Laser Warfare To Become A Reality By 2020

Laser Warfare To Become A Reality By 2020

Laser warfare in the sky could become a reality sooner than you think. The U.S. Navy has already deployed a laser weapon system aboard the USS Ponce that can attack and destroy small boats, drones, and light aircraft. And now the U.S. Air Force is confident of gaining laser warfare capabilities within the next five years.

Laser warfare systems to have a lower ‘cost per shot’

Air Force General Hawk Carlisle said at the Air Force Association Air & Space conference that directed energy pods could be put on the U.S. fighter jets “very soon.” These armaments of the “fifth-generation warfare” can burn combat aircraft, missiles, and drones clean out of the sky. At the event, General Atomics demonstrated a system that could be mounted on UAVs like Predator and Reaper.

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General Hawk Carlisle told Ars Technica that the Air Force was looking for something like a laser cannon that could be mounted on fighter aircraft. Laser weapons can destroy enemy targets at a much lower “cost per shot” compared to missiles and guns. General Atomics’ 150kW HELLADS system is the frontrunner for the U.S. Air Force contract.

HELLADS could easily fit onto a Predator drone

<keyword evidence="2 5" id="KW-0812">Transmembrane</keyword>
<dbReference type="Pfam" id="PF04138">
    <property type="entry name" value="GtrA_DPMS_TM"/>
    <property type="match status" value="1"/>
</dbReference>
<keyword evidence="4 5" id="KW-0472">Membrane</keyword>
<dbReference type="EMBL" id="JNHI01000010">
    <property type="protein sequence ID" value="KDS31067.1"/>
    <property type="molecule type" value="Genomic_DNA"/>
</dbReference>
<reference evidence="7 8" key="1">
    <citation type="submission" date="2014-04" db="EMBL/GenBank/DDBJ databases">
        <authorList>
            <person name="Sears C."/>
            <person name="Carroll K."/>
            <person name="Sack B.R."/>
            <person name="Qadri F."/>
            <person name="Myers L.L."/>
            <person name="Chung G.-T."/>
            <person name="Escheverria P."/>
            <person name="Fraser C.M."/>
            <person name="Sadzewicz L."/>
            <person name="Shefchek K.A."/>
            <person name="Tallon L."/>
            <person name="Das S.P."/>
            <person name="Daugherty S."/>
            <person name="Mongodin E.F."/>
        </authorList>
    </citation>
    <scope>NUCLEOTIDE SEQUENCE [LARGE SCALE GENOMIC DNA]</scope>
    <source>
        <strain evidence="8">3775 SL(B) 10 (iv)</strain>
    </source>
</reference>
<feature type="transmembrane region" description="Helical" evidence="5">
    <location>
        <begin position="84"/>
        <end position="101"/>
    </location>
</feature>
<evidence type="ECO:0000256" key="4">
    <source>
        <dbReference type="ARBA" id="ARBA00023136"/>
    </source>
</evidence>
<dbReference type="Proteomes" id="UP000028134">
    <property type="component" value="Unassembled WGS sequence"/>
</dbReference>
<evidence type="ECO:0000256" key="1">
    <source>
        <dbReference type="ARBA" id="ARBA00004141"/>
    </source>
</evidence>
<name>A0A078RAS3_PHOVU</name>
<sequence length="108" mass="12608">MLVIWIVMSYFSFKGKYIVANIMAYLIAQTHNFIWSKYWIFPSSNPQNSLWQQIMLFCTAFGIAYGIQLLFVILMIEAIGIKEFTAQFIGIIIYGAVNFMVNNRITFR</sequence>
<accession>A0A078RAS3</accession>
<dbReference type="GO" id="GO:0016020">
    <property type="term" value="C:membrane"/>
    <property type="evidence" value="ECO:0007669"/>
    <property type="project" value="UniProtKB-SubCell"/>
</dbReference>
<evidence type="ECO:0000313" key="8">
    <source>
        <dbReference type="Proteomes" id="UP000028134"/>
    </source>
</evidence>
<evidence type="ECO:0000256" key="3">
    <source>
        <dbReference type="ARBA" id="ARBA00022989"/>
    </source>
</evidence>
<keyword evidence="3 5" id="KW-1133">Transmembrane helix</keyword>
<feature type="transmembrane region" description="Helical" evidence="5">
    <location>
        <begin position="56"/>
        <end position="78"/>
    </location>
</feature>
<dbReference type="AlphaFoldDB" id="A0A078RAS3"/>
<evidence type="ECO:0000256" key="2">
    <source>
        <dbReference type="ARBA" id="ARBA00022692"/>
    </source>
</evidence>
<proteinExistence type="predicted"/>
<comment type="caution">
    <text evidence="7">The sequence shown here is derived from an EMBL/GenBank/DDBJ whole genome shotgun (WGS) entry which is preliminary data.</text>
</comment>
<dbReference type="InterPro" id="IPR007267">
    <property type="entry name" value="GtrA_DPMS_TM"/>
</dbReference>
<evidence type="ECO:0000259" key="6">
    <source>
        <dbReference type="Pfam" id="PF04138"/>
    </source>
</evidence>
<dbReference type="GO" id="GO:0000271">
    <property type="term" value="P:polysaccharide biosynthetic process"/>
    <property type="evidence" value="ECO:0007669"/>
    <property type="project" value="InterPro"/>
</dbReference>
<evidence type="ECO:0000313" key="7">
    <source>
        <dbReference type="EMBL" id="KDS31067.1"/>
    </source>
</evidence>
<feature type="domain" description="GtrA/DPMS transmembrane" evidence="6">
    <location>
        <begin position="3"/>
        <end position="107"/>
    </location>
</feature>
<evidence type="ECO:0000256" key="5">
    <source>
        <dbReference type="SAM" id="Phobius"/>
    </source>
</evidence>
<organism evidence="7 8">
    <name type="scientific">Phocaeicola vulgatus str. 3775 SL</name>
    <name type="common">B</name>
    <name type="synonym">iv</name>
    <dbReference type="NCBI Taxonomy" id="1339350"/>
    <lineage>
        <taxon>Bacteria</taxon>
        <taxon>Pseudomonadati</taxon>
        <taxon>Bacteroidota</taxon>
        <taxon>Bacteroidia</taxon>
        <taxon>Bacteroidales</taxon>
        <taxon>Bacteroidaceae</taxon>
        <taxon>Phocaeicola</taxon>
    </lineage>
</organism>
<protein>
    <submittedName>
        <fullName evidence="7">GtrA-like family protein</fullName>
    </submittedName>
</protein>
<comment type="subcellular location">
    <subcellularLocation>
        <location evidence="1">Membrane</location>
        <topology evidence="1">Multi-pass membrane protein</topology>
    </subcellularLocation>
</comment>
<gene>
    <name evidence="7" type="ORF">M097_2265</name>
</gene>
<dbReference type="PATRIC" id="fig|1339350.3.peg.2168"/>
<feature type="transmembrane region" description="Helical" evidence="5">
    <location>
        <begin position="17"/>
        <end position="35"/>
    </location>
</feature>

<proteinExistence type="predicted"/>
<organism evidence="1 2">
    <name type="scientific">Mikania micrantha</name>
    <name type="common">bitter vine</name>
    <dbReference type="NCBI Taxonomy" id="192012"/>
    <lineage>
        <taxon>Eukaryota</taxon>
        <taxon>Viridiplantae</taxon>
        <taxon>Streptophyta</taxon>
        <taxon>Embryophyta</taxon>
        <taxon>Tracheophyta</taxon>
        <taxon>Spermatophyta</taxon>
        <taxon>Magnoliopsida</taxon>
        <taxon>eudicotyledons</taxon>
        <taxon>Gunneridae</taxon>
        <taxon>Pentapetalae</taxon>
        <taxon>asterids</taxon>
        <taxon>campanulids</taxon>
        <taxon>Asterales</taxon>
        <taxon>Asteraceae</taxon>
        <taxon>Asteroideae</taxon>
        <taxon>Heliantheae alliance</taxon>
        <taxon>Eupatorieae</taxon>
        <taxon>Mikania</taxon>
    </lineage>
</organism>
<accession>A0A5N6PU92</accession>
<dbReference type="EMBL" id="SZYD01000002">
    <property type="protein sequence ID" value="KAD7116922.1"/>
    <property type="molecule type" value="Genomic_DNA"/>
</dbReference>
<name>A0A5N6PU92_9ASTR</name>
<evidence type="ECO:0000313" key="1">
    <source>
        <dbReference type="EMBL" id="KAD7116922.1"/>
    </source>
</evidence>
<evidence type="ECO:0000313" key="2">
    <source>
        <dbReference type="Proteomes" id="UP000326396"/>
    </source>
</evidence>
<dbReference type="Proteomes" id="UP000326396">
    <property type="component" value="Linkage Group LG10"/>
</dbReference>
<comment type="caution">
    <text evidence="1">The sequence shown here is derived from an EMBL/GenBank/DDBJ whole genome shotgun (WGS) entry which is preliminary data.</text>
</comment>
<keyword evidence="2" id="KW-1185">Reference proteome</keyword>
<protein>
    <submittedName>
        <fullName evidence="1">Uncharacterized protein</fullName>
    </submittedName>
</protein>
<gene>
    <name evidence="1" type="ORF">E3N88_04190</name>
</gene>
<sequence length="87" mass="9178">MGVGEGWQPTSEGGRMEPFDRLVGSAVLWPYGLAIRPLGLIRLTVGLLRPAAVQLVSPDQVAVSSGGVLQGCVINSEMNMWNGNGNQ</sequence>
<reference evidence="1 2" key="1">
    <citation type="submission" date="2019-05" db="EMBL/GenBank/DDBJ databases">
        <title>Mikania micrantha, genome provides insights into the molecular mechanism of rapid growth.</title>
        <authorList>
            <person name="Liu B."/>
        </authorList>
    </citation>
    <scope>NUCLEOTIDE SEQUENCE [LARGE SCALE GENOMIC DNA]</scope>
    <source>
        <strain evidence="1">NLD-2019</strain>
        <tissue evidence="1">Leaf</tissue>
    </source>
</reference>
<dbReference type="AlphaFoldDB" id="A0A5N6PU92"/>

General Atomics is developing the futuristic laser system in collaboration with DARPA. The system is currently going through ground-based testing. The USAF is confident that HELLADS could result in a field-ready laser warfare system by 2020. The third generation HELLADS prototype is small enough to fit onto a Predator drone. The system will go through several field tests against missiles, UAVs, rockets, mortars, and fighter planes.

Besides laser warfare, the USAF is looking to gain cyber warfare capabilities as part of the future combat approach. Gen. Carlisle said denying the enemy aircraft the ability to take off will change the game. The Air Force is looking at systems to conduct cyber attacks on enemy’s networks from flying jets. A UAV or a manned aircraft could confuse or disrupt the enemy systems by attacking into radio and wireless networks.

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